Participatory Quality Development
Participatory Quality Development refers to the continuous improvement of health promotion and prevention through an equitable collaboration between the service providers, the target group, the funding body and other important stakeholders. This collaboration is characterised by its aim for the strongest possible participation and ownership of all stakeholders - especially the target group - in all phases of developing an intervention:
- Needs Assessment
- Project Planning
- Implementation and
- Evaluation/Analysis (see also Public Health Action Cycle).
Participatory Quality Development depends significantly on the local knowledge of stakeholders and assists them in utilising it, reflecting on and expanding this knowledge. It employs participatory data collection and project planning methods for this purpose.
Participatory Quality Development uses concepts and methods that are tailored, feasible, useful, participatory and evidence-based:
Tailoredmeans that the concepts and methods are adapted to local conditions, e.g. to the composition of the target group, the mission and values of the service organisation and the available capacity and infrastructure.
Feasible means that the time needed for a chosen concept or method of quality development is proportional to the time needed to provide the intervention itself. This results in a quality development strategy which is limited to what is necessary and which can be documented without great effort and can thus be integrated into daily working routines.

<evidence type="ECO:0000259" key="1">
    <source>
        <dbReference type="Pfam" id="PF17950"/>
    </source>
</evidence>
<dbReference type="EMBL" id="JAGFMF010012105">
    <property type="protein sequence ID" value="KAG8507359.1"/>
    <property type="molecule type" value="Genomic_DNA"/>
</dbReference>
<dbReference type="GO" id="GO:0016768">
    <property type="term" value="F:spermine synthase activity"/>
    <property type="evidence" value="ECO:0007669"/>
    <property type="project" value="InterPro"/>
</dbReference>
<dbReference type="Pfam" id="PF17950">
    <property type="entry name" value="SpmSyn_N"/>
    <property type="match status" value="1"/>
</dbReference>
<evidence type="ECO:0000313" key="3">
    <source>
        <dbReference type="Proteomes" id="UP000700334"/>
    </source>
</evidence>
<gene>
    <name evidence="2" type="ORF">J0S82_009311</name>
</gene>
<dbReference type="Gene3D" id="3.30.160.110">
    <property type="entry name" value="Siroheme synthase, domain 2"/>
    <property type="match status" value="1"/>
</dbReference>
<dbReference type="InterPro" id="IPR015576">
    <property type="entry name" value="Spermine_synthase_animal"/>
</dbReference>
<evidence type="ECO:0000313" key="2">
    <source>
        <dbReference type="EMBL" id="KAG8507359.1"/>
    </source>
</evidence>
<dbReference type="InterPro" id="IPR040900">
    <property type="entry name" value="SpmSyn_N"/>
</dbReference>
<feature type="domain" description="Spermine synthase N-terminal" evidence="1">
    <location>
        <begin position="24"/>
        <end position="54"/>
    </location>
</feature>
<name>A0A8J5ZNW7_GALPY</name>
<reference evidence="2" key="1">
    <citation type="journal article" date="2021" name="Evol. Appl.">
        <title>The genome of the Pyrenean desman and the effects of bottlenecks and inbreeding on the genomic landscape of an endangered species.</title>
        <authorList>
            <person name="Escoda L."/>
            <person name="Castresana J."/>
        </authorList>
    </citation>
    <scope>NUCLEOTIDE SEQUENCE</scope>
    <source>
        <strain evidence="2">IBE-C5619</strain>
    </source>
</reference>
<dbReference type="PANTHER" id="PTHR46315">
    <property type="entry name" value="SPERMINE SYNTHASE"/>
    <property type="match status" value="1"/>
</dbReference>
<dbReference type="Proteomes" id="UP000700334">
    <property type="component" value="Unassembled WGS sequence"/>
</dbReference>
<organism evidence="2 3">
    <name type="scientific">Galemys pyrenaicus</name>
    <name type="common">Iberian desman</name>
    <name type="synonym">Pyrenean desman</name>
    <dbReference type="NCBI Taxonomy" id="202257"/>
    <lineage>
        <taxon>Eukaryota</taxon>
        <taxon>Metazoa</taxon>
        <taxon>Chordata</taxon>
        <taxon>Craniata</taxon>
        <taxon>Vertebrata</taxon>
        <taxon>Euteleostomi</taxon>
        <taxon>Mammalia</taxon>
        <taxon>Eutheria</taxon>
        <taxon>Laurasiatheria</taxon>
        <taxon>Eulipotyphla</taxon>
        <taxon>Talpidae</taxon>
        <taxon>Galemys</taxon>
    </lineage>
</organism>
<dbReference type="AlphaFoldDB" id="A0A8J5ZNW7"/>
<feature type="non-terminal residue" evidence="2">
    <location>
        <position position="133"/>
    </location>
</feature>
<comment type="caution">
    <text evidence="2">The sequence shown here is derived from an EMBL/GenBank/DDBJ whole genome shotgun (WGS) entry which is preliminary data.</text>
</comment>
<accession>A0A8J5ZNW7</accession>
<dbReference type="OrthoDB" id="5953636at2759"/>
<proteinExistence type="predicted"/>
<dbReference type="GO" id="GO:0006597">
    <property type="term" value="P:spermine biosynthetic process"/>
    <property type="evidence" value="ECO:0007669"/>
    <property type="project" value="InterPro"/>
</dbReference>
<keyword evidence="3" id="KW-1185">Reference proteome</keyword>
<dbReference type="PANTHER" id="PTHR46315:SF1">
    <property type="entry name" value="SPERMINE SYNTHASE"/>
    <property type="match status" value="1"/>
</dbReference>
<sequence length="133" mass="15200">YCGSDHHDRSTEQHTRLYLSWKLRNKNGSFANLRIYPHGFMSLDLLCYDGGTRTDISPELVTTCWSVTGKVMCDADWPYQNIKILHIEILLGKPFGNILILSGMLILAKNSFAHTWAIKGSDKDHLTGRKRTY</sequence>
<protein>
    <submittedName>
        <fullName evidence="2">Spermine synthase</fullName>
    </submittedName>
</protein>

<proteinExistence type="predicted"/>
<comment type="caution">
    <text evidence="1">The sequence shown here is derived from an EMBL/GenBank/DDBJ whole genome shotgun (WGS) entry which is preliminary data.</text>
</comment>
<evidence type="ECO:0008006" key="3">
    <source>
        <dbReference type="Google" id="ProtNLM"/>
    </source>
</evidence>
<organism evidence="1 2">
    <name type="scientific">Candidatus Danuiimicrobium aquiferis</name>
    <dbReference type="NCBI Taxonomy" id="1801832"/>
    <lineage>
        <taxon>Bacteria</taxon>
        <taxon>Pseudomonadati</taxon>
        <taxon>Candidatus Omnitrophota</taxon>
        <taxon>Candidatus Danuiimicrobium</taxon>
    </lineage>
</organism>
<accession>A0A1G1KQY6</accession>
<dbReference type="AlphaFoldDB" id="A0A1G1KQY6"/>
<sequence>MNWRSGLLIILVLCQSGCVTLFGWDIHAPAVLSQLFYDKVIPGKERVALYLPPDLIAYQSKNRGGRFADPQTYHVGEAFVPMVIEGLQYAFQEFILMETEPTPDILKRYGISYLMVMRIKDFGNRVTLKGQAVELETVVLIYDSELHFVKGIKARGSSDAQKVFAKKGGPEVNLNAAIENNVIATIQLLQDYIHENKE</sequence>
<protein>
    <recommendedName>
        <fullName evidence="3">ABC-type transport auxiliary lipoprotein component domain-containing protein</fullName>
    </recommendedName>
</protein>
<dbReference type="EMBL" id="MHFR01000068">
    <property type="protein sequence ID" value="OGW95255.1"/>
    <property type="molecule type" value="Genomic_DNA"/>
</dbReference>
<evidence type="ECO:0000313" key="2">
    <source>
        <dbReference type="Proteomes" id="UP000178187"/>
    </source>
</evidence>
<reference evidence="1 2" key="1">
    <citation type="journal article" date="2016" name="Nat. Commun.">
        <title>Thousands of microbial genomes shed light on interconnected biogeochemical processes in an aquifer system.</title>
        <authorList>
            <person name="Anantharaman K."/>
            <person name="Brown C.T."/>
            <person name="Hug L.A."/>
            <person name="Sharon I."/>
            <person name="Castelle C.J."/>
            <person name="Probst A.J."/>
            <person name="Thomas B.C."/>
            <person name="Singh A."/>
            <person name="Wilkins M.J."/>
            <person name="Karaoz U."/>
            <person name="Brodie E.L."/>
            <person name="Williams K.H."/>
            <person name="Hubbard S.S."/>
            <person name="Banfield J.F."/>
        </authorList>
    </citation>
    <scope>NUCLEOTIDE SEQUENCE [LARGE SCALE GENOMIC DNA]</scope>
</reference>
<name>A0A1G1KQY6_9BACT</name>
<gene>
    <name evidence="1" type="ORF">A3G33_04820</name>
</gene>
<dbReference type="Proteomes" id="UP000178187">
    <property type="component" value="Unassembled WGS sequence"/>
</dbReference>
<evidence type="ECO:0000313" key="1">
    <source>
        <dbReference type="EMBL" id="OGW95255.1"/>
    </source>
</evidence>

Concepts and methods of quality development are useful when they provide results that can be translated directly into specific ideas for improving health promotion and prevention interventions.
Participatory concepts and methods are those that give primacy to the subjective observations of service providers and service users. The local knowledge of (potential) users is of particular value in all phases of intervention planning and evaluation.
Evidence-based means that the concepts and methods allow for a systematic critique of local health promotion and prevention activities and that they are informed by the findings of current research.
Participatory Quality Development follows the Action Research tradition, known internationally in the health field as community-based participatory research orcollaborative action research. In regard to the question of proving the effectiveness of interventions, Participatory Quality Development is focused on generating practice-based evidence.